Chemical Modification of Hydroxyapatite Nanocrystals by Poly(2-hydroxyethyl methacrylate) through a Facile Surface Initiated RAFT Polymerization

DOI : 10.17577/IJERTV5IS060319

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  • Authors : Long Giang Bach, Bui Thi Phuong Quynh, Vo Ngoc Thuan, Trinh Nhan Hoang Khai, Le Thi Hong Nhan, Nguyen Duy Trinh, Van Thi Thanh Ho
  • Paper ID : IJERTV5IS060319
  • Volume & Issue : Volume 05, Issue 06 (June 2016)
  • Published (First Online): 15-06-2016
  • ISSN (Online) : 2278-0181
  • Publisher Name : IJERT
  • License: Creative Commons License This work is licensed under a Creative Commons Attribution 4.0 International License

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Chemical Modification of Hydroxyapatite Nanocrystals by Poly(2-hydroxyethyl methacrylate) through a Facile Surface Initiated RAFT Polymerization

Trinh Nhan Hoang Khai

Department of Chemical Engineering,

Ho Chi Minh City University of Technology, Vietnam

Vo Ngoc Thuan

Department of Chemical Engineering,

Ho Chi Minh City University of Technology, Vietnam

Le Thi Hong Nhan

Department of Chemical Engineering,

Ho Chi Minh City University of Technology, Vietnam

Nguyen Duy Trinh

NTT Institute of Hi-Technology,

Nguyen Tat Thanh University, Ho Chi Minh City, VietNam

Van Thi Thanh Ho

Hochiminh City University of Natural Resources and Environment, 70500, Vietnam

Bui Thi Phuong Quynh

NTT Institute of Hi-Technology,

Nguyen Tat Thanh University, Ho Chi Minh City, VietNam

Long Giang Bach

NTT Institute of Hi-Technology, Nguyen Tat Thanh University, Ho Chi Minh City,


Abstract-A hybrid nanomaterial of poly(2-hydroxyethyl methacrylate) (PHEMA) and hydroxyapatite nanocrystals (HAPs) was successfully synthesized by in situ surface-initiated reversible addition fragmentation chain transfer (RAFT) polymerization upon employing grafting from strategy. The HAP was first modified with S-benzyl S- trimethoxysilylpropyltrithiocarbonate in one-step process to afford RAFT agent-immobilized HAP (HAP-RAFT). Subsequently, surface initiated radical polymerization of HEMA was carried out with the HAP-RAFT in the presence of 2,2-Azobisisobutyronitrile (AIBN) initiator. The physical, chemical structure, and thermal property of the HAP NCs, HAP-RAFT PHEMA-g-HAP nanocomposites were exclusively investigated by Fourier Transformed Infrared (FT-IR) Spectroscopy, Field Emission Scanning Electron Microscopy (FE-SEM), Energy Dispersive X-Ray (EDX), X-ray diffraction (XRD) and Thermogravimetric analysis (TGA).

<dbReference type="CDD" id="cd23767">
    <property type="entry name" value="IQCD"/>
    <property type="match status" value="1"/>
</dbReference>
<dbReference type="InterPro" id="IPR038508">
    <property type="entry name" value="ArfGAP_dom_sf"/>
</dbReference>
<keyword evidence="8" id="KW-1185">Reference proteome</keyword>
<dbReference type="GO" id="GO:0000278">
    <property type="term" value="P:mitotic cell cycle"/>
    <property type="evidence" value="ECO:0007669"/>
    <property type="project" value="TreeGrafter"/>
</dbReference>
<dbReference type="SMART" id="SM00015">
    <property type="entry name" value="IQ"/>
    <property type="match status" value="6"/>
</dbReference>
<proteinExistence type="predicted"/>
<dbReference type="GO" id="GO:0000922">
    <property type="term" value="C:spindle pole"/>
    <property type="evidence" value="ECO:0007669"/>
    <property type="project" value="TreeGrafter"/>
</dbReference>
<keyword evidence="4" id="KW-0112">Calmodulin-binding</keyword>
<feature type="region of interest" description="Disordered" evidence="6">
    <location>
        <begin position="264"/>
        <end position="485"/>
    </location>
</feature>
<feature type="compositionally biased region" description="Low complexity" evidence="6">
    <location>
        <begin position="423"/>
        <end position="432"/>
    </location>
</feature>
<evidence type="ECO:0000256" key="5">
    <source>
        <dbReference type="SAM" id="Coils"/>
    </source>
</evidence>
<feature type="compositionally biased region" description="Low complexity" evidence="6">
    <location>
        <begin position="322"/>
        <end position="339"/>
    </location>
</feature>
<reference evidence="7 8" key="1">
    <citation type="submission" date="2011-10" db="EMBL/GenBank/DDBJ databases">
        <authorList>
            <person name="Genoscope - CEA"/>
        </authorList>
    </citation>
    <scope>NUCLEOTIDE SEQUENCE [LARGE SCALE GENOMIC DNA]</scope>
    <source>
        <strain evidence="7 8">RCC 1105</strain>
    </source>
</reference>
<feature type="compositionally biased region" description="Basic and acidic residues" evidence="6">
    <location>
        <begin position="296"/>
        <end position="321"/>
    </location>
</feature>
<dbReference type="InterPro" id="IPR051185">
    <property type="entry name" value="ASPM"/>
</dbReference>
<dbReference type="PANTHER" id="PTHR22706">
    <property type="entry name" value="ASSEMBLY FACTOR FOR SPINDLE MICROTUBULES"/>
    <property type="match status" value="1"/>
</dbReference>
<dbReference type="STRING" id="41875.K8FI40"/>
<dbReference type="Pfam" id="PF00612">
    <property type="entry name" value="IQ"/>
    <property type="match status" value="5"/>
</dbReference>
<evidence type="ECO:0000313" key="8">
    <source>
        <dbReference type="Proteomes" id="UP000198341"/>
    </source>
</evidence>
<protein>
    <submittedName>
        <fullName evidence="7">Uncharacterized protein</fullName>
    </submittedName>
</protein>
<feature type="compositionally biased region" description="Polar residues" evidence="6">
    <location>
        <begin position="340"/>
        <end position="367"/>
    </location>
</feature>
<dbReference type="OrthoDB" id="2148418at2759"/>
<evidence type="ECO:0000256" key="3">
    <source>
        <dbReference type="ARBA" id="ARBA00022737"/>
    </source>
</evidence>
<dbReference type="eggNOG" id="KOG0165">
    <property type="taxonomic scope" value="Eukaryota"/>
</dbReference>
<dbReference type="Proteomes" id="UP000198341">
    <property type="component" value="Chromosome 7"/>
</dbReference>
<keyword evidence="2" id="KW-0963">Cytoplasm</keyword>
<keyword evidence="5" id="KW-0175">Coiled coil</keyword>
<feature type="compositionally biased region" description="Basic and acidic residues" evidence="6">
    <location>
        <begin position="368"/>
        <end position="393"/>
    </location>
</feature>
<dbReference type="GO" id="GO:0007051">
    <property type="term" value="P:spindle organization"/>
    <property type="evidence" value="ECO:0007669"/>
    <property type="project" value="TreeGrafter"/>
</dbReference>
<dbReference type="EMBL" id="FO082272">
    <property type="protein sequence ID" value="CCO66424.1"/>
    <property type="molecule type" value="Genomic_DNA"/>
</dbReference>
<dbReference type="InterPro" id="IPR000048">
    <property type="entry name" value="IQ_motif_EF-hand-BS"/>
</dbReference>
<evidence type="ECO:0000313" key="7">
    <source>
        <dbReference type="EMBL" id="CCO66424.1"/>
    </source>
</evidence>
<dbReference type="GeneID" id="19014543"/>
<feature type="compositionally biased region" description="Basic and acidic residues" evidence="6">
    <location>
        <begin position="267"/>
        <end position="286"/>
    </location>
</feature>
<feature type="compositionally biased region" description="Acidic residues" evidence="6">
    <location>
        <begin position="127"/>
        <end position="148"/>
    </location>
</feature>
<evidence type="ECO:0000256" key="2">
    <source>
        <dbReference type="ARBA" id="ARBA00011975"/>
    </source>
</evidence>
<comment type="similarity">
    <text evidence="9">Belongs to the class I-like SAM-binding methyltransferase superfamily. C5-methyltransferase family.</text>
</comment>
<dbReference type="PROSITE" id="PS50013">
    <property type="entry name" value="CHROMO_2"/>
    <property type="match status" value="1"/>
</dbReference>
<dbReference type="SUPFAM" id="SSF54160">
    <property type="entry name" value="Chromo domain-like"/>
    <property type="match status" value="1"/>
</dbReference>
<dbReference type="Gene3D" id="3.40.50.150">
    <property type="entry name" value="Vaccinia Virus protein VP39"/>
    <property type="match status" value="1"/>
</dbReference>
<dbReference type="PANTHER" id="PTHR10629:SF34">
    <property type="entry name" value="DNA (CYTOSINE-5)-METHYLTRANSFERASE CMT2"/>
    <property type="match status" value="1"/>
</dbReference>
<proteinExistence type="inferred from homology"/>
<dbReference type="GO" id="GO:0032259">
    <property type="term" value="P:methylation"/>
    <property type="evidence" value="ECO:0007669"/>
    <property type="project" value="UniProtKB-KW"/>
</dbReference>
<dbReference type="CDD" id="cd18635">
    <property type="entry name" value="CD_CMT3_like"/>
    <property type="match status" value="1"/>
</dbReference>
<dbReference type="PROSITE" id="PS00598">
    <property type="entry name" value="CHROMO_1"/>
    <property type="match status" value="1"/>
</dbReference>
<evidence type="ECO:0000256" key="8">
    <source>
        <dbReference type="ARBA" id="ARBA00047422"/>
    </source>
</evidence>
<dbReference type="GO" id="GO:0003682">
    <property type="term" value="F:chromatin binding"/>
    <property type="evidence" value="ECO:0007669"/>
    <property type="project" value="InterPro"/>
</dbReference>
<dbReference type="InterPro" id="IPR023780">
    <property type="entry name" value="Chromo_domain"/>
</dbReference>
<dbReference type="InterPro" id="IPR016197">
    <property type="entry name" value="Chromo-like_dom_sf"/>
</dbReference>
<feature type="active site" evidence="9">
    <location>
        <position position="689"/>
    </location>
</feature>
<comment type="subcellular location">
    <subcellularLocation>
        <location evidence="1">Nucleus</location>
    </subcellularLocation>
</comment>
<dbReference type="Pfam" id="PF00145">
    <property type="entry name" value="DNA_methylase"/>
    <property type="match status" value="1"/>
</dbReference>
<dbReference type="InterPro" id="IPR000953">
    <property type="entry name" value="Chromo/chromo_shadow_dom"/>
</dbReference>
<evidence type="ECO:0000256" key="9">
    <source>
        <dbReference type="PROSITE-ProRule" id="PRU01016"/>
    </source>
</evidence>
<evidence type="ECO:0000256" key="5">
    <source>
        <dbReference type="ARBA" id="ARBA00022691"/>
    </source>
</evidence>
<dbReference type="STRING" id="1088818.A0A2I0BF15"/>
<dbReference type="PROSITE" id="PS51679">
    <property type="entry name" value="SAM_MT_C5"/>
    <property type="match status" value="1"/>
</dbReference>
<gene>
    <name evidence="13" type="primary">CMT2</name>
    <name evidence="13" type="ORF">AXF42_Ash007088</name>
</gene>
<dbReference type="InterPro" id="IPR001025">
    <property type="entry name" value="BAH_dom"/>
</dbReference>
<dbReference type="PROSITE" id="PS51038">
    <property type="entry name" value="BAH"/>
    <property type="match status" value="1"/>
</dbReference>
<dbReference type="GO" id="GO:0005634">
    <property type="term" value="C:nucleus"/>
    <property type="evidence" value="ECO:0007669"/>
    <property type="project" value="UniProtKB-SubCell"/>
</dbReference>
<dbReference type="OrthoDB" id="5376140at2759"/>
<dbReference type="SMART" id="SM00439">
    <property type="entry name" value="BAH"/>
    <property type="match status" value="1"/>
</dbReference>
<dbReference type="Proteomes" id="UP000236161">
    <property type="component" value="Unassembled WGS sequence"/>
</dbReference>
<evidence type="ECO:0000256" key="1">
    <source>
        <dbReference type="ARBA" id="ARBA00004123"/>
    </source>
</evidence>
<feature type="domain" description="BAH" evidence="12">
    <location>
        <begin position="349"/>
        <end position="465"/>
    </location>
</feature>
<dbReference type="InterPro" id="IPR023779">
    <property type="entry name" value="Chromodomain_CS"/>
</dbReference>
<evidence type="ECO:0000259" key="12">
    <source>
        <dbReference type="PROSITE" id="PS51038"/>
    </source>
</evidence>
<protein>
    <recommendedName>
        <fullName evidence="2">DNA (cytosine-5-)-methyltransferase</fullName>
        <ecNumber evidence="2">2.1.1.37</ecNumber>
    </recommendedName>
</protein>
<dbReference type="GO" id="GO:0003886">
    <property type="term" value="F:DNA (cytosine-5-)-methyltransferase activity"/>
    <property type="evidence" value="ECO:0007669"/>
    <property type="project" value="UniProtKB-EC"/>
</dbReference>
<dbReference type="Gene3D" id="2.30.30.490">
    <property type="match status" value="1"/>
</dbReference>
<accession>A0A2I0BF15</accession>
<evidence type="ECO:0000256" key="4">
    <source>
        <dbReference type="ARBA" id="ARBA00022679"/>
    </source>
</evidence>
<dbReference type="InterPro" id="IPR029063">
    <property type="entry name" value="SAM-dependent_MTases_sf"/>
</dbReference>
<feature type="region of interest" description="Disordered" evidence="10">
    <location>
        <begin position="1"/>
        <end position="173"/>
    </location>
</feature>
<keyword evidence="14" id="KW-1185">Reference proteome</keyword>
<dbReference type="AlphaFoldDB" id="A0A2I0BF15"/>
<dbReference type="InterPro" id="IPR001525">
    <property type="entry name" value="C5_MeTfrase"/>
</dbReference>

Keywords-Hydroxyapatite, PHEMA, graft polymerozation, surface-initiated RAFT polymerization.


    The fabrication of novel materials with fascinating properties and improved performance is a continuously expanding research interest which covers subjects ranging from chemistry, physics, biology, to material science [1-3]. To date, hydroxyapatite nanocrystals (HAP NCs), with the chemical formula of Ca10(PO4)6(OH)2, has the great advantage of being able to bond directly to a biologically active calcium phosphate ceramic that is used in surgery to replace and mimic bone as its chemical composition is close to that of natural bone; furthermore, its ceramic forms

    exhibit osteoinductive properties [4-6]. For many applications, the control of surface functionality is a key for controlling the nanoparticles interaction with biological species, self-assembly dispersion and compatibility with polymeric materials [7-9].

    Of various modification approaches, grafting of organic polymers on HAP surface has gained much focus as it allows achievement of synergistic characterisitics derived from each component. Consequently, in attempts to improve the interfacial adhesion, the surface of HAP NPs has been modified with a variety of coupling agents and polymers via chemical reaction with hydroxyl groups on the HAP nanocrystals surface. Recently, reversible addition chain fragmentation transfer (RAFT) polymerization is known as one of the most successful controlled/living polymerization methods that have been developed [10-14]. Several groups have demonstrated that RAFT is very versatile and tolerant of a wide range of functional groups present in the monomer, solvent, or initiator. RAFT has been adopted to prepare a wide range of architectures, including block, star, gradient and statistical copolymers, as well as well-definded macromonomers [15-17]. This technique has some advantages over the conventional radical polymerization in terms of controlling polymer architecture, molecular weight and molecular weight distribution. In addition, it allows introduction of functional groups to the inorganic surface for polymerization with complex structures under mild reaction conditions, without using many reaction steps and metal catalyst.